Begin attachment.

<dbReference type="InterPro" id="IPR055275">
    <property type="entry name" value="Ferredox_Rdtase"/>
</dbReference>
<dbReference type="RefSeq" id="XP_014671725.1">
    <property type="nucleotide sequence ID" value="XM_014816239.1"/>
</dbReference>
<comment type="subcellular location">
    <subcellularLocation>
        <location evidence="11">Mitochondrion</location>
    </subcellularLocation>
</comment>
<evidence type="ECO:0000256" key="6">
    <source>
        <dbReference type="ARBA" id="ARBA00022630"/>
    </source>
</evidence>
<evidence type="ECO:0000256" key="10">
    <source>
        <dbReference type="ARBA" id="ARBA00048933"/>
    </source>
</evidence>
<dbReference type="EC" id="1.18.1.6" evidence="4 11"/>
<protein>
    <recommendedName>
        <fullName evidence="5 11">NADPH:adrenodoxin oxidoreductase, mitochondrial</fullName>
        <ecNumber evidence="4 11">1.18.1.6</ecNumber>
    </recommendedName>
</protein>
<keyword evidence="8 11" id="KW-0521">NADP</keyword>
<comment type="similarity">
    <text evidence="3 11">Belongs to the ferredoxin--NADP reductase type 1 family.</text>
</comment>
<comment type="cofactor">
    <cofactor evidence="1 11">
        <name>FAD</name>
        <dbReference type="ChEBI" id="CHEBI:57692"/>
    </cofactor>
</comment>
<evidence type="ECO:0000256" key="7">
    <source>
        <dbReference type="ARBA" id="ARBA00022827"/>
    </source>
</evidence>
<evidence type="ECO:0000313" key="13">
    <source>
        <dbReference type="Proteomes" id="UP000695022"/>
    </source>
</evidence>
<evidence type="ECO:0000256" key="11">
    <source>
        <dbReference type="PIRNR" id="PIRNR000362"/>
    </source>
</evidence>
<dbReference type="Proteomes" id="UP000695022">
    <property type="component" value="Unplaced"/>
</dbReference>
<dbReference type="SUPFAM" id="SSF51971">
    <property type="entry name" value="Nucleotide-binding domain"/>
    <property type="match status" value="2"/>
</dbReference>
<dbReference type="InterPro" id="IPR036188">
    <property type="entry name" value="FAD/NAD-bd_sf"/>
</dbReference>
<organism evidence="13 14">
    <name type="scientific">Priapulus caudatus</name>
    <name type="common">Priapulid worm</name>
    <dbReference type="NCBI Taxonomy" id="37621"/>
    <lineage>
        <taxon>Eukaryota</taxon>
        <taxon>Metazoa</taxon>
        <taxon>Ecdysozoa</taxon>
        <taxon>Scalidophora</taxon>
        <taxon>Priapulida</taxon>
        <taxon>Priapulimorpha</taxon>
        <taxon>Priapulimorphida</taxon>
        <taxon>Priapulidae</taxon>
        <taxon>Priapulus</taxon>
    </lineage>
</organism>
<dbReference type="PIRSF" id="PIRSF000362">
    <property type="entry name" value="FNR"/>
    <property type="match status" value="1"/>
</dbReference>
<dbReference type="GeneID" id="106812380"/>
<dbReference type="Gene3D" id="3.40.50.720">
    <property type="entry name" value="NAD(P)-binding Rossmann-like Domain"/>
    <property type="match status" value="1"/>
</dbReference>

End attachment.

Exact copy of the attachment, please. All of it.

<dbReference type="InterPro" id="IPR055275">
    <property type="entry name" value="Ferredox_Rdtase"/>
</dbReference>
<dbReference type="RefSeq" id="XP_014671725.1">
    <property type="nucleotide sequence ID" value="XM_014816239.1"/>
</dbReference>
<comment type="subcellular location">
    <subcellularLocation>
        <location evidence="11">Mitochondrion</location>
    </subcellularLocation>
</comment>
<evidence type="ECO:0000256" key="6">
    <source>
        <dbReference type="ARBA" id="ARBA00022630"/>
    </source>
</evidence>
<evidence type="ECO:0000256" key="10">
    <source>
        <dbReference type="ARBA" id="ARBA00048933"/>
    </source>
</evidence>
<dbReference type="EC" id="1.18.1.6" evidence="4 11"/>
<protein>
    <recommendedName>
        <fullName evidence="5 11">NADPH:adrenodoxin oxidoreductase, mitochondrial</fullName>
        <ecNumber evidence="4 11">1.18.1.6</ecNumber>
    </recommendedName>
</protein>
<keyword evidence="8 11" id="KW-0521">NADP</keyword>
<comment type="similarity">
    <text evidence="3 11">Belongs to the ferredoxin--NADP reductase type 1 family.</text>
</comment>
<comment type="cofactor">
    <cofactor evidence="1 11">
        <name>FAD</name>
        <dbReference type="ChEBI" id="CHEBI:57692"/>
    </cofactor>
</comment>
<evidence type="ECO:0000256" key="7">
    <source>
        <dbReference type="ARBA" id="ARBA00022827"/>
    </source>
</evidence>
<evidence type="ECO:0000313" key="13">
    <source>
        <dbReference type="Proteomes" id="UP000695022"/>
    </source>
</evidence>
<evidence type="ECO:0000256" key="11">
    <source>
        <dbReference type="PIRNR" id="PIRNR000362"/>
    </source>
</evidence>
<dbReference type="Proteomes" id="UP000695022">
    <property type="component" value="Unplaced"/>
</dbReference>
<dbReference type="SUPFAM" id="SSF51971">
    <property type="entry name" value="Nucleotide-binding domain"/>
    <property type="match status" value="2"/>
</dbReference>
<dbReference type="InterPro" id="IPR036188">
    <property type="entry name" value="FAD/NAD-bd_sf"/>
</dbReference>
<organism evidence="13 14">
    <name type="scientific">Priapulus caudatus</name>
    <name type="common">Priapulid worm</name>
    <dbReference type="NCBI Taxonomy" id="37621"/>
    <lineage>
        <taxon>Eukaryota</taxon>
        <taxon>Metazoa</taxon>
        <taxon>Ecdysozoa</taxon>
        <taxon>Scalidophora</taxon>
        <taxon>Priapulida</taxon>
        <taxon>Priapulimorpha</taxon>
        <taxon>Priapulimorphida</taxon>
        <taxon>Priapulidae</taxon>
        <taxon>Priapulus</taxon>
    </lineage>
</organism>
<dbReference type="PIRSF" id="PIRSF000362">
    <property type="entry name" value="FNR"/>
    <property type="match status" value="1"/>
</dbReference>
<dbReference type="GeneID" id="106812380"/>
<dbReference type="Gene3D" id="3.40.50.720">
    <property type="entry name" value="NAD(P)-binding Rossmann-like Domain"/>
    <property type="match status" value="1"/>
</dbReference>